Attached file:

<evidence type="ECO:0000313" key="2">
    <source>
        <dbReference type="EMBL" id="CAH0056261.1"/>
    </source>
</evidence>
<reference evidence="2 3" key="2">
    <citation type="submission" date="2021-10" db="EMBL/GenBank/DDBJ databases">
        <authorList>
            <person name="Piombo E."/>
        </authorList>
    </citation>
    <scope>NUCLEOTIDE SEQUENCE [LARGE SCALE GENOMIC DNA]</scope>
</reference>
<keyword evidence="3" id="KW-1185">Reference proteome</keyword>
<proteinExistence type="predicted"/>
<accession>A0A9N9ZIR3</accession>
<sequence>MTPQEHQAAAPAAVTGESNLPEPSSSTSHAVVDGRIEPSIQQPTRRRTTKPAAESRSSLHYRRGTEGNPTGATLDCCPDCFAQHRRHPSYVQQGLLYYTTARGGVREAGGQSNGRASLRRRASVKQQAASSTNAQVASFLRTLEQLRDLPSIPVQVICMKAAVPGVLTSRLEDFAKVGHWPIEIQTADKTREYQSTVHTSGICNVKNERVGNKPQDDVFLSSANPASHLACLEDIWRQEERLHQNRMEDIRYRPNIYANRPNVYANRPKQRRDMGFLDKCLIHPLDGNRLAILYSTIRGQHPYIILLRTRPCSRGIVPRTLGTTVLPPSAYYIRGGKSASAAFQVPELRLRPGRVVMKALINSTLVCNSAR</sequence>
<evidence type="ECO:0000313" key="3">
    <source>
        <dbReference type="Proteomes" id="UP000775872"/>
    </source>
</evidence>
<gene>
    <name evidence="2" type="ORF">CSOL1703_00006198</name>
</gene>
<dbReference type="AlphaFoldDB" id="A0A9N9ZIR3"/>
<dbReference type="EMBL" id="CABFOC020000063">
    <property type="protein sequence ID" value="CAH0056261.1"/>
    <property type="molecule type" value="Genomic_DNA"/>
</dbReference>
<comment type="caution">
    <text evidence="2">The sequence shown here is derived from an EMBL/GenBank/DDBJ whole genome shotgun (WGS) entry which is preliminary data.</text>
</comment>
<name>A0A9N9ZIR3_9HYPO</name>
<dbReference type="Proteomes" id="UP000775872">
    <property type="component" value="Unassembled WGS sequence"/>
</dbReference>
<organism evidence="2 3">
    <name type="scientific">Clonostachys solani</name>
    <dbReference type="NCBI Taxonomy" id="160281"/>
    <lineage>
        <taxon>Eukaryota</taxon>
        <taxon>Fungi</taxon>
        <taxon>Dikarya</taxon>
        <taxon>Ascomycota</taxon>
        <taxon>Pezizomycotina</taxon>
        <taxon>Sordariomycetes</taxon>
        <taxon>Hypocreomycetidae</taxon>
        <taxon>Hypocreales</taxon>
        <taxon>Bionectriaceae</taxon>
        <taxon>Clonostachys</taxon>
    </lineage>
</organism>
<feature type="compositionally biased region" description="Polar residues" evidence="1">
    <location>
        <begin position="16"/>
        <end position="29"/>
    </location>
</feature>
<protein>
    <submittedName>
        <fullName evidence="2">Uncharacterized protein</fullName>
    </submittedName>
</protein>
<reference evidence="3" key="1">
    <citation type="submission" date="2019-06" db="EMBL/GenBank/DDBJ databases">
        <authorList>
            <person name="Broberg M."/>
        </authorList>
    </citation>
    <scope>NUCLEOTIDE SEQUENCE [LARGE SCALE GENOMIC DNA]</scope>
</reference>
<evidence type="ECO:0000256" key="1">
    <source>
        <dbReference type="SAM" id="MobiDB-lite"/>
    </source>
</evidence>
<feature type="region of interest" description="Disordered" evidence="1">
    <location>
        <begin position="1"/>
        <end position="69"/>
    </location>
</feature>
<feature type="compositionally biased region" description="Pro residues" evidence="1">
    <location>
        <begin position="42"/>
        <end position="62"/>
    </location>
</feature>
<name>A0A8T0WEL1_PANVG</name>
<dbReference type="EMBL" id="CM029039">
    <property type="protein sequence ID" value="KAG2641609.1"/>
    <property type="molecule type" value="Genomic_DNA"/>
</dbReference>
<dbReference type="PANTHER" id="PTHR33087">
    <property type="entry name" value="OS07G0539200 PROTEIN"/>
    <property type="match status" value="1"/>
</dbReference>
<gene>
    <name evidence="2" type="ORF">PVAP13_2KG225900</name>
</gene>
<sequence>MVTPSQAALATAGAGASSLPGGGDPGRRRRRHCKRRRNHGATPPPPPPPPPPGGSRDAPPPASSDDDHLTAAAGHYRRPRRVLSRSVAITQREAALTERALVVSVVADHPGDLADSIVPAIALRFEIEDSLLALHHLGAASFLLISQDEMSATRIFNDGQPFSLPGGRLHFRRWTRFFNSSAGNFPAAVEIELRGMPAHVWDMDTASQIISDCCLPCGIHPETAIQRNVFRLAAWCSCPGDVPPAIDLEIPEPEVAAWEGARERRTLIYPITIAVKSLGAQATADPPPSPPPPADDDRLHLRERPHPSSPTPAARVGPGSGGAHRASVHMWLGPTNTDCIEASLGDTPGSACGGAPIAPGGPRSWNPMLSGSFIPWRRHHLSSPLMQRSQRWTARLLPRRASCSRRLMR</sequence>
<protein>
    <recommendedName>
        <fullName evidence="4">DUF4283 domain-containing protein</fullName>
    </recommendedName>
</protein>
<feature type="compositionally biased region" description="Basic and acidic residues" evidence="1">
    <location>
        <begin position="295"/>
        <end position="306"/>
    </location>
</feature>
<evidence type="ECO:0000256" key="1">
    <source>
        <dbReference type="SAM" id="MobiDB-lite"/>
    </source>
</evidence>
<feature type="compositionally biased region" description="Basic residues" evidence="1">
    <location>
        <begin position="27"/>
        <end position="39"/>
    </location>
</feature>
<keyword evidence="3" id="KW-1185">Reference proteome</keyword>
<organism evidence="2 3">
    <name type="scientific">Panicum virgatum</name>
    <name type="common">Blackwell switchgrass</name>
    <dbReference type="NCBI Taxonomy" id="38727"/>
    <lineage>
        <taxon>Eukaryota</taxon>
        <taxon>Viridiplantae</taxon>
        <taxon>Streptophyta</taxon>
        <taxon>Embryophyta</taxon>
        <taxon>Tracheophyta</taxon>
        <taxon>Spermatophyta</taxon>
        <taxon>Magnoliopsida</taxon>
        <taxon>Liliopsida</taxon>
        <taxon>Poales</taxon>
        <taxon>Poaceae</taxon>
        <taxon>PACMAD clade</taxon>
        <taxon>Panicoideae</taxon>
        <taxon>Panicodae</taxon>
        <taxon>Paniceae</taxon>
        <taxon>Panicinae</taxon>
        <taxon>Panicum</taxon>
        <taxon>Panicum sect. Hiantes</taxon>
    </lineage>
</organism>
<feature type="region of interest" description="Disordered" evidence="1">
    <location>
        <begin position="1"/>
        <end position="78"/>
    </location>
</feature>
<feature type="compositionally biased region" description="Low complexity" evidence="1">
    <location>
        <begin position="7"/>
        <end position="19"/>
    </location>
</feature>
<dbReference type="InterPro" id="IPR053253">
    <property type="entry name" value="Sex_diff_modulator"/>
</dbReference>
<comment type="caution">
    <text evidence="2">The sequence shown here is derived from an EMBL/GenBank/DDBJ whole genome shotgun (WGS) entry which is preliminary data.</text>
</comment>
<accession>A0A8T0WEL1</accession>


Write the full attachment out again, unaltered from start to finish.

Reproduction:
<evidence type="ECO:0000313" key="2">
    <source>
        <dbReference type="EMBL" id="CAH0056261.1"/>
    </source>
</evidence>
<reference evidence="2 3" key="2">
    <citation type="submission" date="2021-10" db="EMBL/GenBank/DDBJ databases">
        <authorList>
            <person name="Piombo E."/>
        </authorList>
    </citation>
    <scope>NUCLEOTIDE SEQUENCE [LARGE SCALE GENOMIC DNA]</scope>
</reference>
<keyword evidence="3" id="KW-1185">Reference proteome</keyword>
<proteinExistence type="predicted"/>
<accession>A0A9N9ZIR3</accession>
<sequence>MTPQEHQAAAPAAVTGESNLPEPSSSTSHAVVDGRIEPSIQQPTRRRTTKPAAESRSSLHYRRGTEGNPTGATLDCCPDCFAQHRRHPSYVQQGLLYYTTARGGVREAGGQSNGRASLRRRASVKQQAASSTNAQVASFLRTLEQLRDLPSIPVQVICMKAAVPGVLTSRLEDFAKVGHWPIEIQTADKTREYQSTVHTSGICNVKNERVGNKPQDDVFLSSANPASHLACLEDIWRQEERLHQNRMEDIRYRPNIYANRPNVYANRPKQRRDMGFLDKCLIHPLDGNRLAILYSTIRGQHPYIILLRTRPCSRGIVPRTLGTTVLPPSAYYIRGGKSASAAFQVPELRLRPGRVVMKALINSTLVCNSAR</sequence>
<evidence type="ECO:0000313" key="3">
    <source>
        <dbReference type="Proteomes" id="UP000775872"/>
    </source>
</evidence>
<gene>
    <name evidence="2" type="ORF">CSOL1703_00006198</name>
</gene>
<dbReference type="AlphaFoldDB" id="A0A9N9ZIR3"/>
<dbReference type="EMBL" id="CABFOC020000063">
    <property type="protein sequence ID" value="CAH0056261.1"/>
    <property type="molecule type" value="Genomic_DNA"/>
</dbReference>
<comment type="caution">
    <text evidence="2">The sequence shown here is derived from an EMBL/GenBank/DDBJ whole genome shotgun (WGS) entry which is preliminary data.</text>
</comment>
<name>A0A9N9ZIR3_9HYPO</name>
<dbReference type="Proteomes" id="UP000775872">
    <property type="component" value="Unassembled WGS sequence"/>
</dbReference>
<organism evidence="2 3">
    <name type="scientific">Clonostachys solani</name>
    <dbReference type="NCBI Taxonomy" id="160281"/>
    <lineage>
        <taxon>Eukaryota</taxon>
        <taxon>Fungi</taxon>
        <taxon>Dikarya</taxon>
        <taxon>Ascomycota</taxon>
        <taxon>Pezizomycotina</taxon>
        <taxon>Sordariomycetes</taxon>
        <taxon>Hypocreomycetidae</taxon>
        <taxon>Hypocreales</taxon>
        <taxon>Bionectriaceae</taxon>
        <taxon>Clonostachys</taxon>
    </lineage>
</organism>
<feature type="compositionally biased region" description="Polar residues" evidence="1">
    <location>
        <begin position="16"/>
        <end position="29"/>
    </location>
</feature>
<protein>
    <submittedName>
        <fullName evidence="2">Uncharacterized protein</fullName>
    </submittedName>
</protein>
<reference evidence="3" key="1">
    <citation type="submission" date="2019-06" db="EMBL/GenBank/DDBJ databases">
        <authorList>
            <person name="Broberg M."/>
        </authorList>
    </citation>
    <scope>NUCLEOTIDE SEQUENCE [LARGE SCALE GENOMIC DNA]</scope>
</reference>
<evidence type="ECO:0000256" key="1">
    <source>
        <dbReference type="SAM" id="MobiDB-lite"/>
    </source>
</evidence>
<feature type="region of interest" description="Disordered" evidence="1">
    <location>
        <begin position="1"/>
        <end position="69"/>
    </location>
</feature>
<feature type="compositionally biased region" description="Pro residues" evidence="1">
    <location>
        <begin position="42"/>
        <end position="62"/>
    </location>
</feature>
<name>A0A8T0WEL1_PANVG</name>
<dbReference type="EMBL" id="CM029039">
    <property type="protein sequence ID" value="KAG2641609.1"/>
    <property type="molecule type" value="Genomic_DNA"/>
</dbReference>
<dbReference type="PANTHER" id="PTHR33087">
    <property type="entry name" value="OS07G0539200 PROTEIN"/>
    <property type="match status" value="1"/>
</dbReference>
<gene>
    <name evidence="2" type="ORF">PVAP13_2KG225900</name>
</gene>
<sequence>MVTPSQAALATAGAGASSLPGGGDPGRRRRRHCKRRRNHGATPPPPPPPPPPGGSRDAPPPASSDDDHLTAAAGHYRRPRRVLSRSVAITQREAALTERALVVSVVADHPGDLADSIVPAIALRFEIEDSLLALHHLGAASFLLISQDEMSATRIFNDGQPFSLPGGRLHFRRWTRFFNSSAGNFPAAVEIELRGMPAHVWDMDTASQIISDCCLPCGIHPETAIQRNVFRLAAWCSCPGDVPPAIDLEIPEPEVAAWEGARERRTLIYPITIAVKSLGAQATADPPPSPPPPADDDRLHLRERPHPSSPTPAARVGPGSGGAHRASVHMWLGPTNTDCIEASLGDTPGSACGGAPIAPGGPRSWNPMLSGSFIPWRRHHLSSPLMQRSQRWTARLLPRRASCSRRLMR</sequence>
<protein>
    <recommendedName>
        <fullName evidence="4">DUF4283 domain-containing protein</fullName>
    </recommendedName>
</protein>
<feature type="compositionally biased region" description="Basic and acidic residues" evidence="1">
    <location>
        <begin position="295"/>
        <end position="306"/>
    </location>
</feature>
<evidence type="ECO:0000256" key="1">
    <source>
        <dbReference type="SAM" id="MobiDB-lite"/>
    </source>
</evidence>
<feature type="compositionally biased region" description="Basic residues" evidence="1">
    <location>
        <begin position="27"/>
        <end position="39"/>
    </location>
</feature>
<keyword evidence="3" id="KW-1185">Reference proteome</keyword>
<organism evidence="2 3">
    <name type="scientific">Panicum virgatum</name>
    <name type="common">Blackwell switchgrass</name>
    <dbReference type="NCBI Taxonomy" id="38727"/>
    <lineage>
        <taxon>Eukaryota</taxon>
        <taxon>Viridiplantae</taxon>
        <taxon>Streptophyta</taxon>
        <taxon>Embryophyta</taxon>
        <taxon>Tracheophyta</taxon>
        <taxon>Spermatophyta</taxon>
        <taxon>Magnoliopsida</taxon>
        <taxon>Liliopsida</taxon>
        <taxon>Poales</taxon>
        <taxon>Poaceae</taxon>
        <taxon>PACMAD clade</taxon>
        <taxon>Panicoideae</taxon>
        <taxon>Panicodae</taxon>
        <taxon>Paniceae</taxon>
        <taxon>Panicinae</taxon>
        <taxon>Panicum</taxon>
        <taxon>Panicum sect. Hiantes</taxon>
    </lineage>
</organism>
<feature type="region of interest" description="Disordered" evidence="1">
    <location>
        <begin position="1"/>
        <end position="78"/>
    </location>
</feature>
<feature type="compositionally biased region" description="Low complexity" evidence="1">
    <location>
        <begin position="7"/>
        <end position="19"/>
    </location>
</feature>
<dbReference type="InterPro" id="IPR053253">
    <property type="entry name" value="Sex_diff_modulator"/>
</dbReference>
<comment type="caution">
    <text evidence="2">The sequence shown here is derived from an EMBL/GenBank/DDBJ whole genome shotgun (WGS) entry which is preliminary data.</text>
</comment>
<accession>A0A8T0WEL1</accession>